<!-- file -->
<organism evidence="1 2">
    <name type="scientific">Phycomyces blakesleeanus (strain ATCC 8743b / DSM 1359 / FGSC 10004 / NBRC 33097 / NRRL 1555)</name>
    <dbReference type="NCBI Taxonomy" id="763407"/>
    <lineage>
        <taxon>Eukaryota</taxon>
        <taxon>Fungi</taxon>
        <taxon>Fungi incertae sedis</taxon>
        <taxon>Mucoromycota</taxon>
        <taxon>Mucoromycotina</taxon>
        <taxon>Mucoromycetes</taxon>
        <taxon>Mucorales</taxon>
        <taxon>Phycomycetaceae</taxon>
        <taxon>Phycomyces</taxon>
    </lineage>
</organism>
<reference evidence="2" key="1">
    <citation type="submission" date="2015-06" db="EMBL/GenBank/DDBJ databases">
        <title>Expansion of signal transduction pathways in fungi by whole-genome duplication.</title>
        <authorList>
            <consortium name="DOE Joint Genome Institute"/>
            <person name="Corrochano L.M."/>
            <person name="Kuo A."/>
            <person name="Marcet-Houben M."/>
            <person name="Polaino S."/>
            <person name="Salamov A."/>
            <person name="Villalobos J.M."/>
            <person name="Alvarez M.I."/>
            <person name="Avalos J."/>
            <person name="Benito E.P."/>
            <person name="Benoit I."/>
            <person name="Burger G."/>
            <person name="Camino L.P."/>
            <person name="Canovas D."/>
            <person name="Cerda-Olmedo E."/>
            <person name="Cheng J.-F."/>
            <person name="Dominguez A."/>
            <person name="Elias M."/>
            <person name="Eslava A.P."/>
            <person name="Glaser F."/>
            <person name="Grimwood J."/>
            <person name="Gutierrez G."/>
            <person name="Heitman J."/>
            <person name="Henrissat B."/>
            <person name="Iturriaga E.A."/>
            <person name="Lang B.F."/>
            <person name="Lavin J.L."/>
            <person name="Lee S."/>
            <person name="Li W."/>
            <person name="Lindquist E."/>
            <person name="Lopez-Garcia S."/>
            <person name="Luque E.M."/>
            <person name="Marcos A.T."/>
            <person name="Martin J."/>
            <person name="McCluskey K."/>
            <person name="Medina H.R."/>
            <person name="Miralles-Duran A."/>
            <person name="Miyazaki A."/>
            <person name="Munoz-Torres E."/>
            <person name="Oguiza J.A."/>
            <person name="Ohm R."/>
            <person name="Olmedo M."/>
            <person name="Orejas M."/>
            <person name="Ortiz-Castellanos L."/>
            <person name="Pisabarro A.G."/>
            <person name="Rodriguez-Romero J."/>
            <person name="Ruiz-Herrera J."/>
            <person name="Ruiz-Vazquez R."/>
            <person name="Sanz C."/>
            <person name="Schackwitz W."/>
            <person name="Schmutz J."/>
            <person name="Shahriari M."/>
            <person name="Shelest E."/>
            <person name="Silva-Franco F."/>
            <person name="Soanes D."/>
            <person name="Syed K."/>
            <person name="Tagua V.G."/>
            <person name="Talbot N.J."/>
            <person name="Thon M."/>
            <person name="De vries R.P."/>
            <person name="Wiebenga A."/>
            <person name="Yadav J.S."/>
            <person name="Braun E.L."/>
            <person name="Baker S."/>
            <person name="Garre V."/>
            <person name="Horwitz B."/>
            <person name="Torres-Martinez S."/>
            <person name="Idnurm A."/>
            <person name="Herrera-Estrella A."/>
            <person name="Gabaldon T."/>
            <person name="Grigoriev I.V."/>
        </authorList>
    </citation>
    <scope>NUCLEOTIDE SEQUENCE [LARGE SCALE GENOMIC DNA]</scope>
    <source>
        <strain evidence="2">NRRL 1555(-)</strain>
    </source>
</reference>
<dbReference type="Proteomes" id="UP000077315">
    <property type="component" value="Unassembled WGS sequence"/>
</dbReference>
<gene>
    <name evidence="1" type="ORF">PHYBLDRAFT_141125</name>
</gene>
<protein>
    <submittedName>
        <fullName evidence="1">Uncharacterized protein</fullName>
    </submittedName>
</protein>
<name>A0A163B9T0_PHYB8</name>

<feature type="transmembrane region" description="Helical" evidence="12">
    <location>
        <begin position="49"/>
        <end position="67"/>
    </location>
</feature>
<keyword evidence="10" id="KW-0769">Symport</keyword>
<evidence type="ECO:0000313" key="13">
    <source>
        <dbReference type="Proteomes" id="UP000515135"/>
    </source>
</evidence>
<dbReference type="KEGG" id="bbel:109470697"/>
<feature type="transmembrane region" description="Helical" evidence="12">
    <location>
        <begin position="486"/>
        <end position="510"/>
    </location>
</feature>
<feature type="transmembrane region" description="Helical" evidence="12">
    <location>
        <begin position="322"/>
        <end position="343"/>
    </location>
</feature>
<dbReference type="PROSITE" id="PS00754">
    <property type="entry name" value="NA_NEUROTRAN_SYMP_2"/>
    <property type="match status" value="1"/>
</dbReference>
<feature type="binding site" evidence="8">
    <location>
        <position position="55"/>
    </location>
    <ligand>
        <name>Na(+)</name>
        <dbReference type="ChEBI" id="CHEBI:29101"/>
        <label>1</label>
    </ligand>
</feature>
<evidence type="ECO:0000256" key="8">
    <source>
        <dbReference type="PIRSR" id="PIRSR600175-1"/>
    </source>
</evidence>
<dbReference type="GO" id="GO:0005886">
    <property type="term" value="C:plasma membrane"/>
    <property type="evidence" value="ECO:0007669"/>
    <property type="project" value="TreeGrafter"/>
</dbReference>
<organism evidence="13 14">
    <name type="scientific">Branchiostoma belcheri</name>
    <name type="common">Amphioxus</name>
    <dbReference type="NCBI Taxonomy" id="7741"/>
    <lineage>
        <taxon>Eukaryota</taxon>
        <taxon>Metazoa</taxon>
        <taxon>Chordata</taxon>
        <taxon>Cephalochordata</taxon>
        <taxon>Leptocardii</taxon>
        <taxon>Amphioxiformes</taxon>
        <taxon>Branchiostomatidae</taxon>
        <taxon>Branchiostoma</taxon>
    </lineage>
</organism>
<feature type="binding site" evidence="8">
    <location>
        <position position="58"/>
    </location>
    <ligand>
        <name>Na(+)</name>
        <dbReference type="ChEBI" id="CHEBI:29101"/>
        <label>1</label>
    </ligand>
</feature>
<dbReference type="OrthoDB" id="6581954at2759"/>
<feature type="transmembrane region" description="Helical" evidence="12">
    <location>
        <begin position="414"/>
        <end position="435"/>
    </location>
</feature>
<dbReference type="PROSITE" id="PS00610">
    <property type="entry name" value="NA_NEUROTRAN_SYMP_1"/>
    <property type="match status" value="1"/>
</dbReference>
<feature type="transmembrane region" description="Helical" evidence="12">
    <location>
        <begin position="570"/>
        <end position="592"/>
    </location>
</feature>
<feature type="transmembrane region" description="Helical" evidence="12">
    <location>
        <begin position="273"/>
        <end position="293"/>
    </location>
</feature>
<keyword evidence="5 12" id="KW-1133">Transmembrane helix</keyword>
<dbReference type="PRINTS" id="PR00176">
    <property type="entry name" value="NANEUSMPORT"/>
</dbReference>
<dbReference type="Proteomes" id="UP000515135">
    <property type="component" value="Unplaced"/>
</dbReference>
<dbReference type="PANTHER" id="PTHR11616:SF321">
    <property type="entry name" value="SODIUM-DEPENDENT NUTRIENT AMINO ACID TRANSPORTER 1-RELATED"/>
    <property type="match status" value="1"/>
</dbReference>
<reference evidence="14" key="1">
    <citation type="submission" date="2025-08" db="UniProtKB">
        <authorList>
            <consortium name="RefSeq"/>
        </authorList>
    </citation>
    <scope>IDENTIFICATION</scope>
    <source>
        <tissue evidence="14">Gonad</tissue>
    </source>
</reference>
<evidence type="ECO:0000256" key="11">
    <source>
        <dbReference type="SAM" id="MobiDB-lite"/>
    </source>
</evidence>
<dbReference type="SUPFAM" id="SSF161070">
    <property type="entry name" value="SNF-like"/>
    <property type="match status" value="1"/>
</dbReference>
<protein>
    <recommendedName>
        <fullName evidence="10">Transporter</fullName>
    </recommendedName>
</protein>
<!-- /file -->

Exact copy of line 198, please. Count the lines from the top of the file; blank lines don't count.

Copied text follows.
        <end position="592"/>